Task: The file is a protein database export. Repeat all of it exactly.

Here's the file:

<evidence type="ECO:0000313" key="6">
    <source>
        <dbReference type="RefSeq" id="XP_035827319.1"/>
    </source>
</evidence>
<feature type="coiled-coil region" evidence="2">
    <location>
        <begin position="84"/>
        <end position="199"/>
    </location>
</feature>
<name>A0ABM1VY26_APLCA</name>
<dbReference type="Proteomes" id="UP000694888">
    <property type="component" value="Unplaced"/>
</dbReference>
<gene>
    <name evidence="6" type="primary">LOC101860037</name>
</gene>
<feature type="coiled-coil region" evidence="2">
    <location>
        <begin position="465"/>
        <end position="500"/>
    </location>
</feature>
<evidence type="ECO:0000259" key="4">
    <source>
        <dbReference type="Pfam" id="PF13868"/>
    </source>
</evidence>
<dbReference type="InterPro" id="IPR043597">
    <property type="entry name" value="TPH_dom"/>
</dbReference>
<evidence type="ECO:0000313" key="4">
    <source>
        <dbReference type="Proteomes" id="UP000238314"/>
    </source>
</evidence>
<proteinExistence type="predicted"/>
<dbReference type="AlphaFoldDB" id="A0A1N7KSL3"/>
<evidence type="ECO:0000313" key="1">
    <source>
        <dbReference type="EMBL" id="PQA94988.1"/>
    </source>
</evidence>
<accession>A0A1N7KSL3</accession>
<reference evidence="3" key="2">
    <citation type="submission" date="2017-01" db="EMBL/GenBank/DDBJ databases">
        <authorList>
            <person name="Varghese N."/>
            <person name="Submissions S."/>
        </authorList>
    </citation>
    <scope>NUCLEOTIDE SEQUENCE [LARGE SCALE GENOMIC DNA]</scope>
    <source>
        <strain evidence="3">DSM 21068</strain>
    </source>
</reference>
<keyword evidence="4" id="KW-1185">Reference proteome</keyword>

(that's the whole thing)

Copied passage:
<evidence type="ECO:0000313" key="6">
    <source>
        <dbReference type="RefSeq" id="XP_035827319.1"/>
    </source>
</evidence>
<feature type="coiled-coil region" evidence="2">
    <location>
        <begin position="84"/>
        <end position="199"/>
    </location>
</feature>
<name>A0ABM1VY26_APLCA</name>
<dbReference type="Proteomes" id="UP000694888">
    <property type="component" value="Unplaced"/>
</dbReference>
<gene>
    <name evidence="6" type="primary">LOC101860037</name>
</gene>
<feature type="coiled-coil region" evidence="2">
    <location>
        <begin position="465"/>
        <end position="500"/>
    </location>
</feature>
<evidence type="ECO:0000259" key="4">
    <source>
        <dbReference type="Pfam" id="PF13868"/>
    </source>
</evidence>
<dbReference type="InterPro" id="IPR043597">
    <property type="entry name" value="TPH_dom"/>
</dbReference>
<evidence type="ECO:0000313" key="4">
    <source>
        <dbReference type="Proteomes" id="UP000238314"/>
    </source>
</evidence>
<proteinExistence type="predicted"/>
<dbReference type="AlphaFoldDB" id="A0A1N7KSL3"/>
<evidence type="ECO:0000313" key="1">
    <source>
        <dbReference type="EMBL" id="PQA94988.1"/>
    </source>
</evidence>
<accession>A0A1N7KSL3</accession>
<reference evidence="3" key="2">
    <citation type="submission" date="2017-01" db="EMBL/GenBank/DDBJ databases">
        <authorList>
            <person name="Varghese N."/>
            <person name="Submissions S."/>
        </authorList>
    </citation>
    <scope>NUCLEOTIDE SEQUENCE [LARGE SCALE GENOMIC DNA]</scope>
    <source>
        <strain evidence="3">DSM 21068</strain>
    </source>
</reference>
<keyword evidence="4" id="KW-1185">Reference proteome</keyword>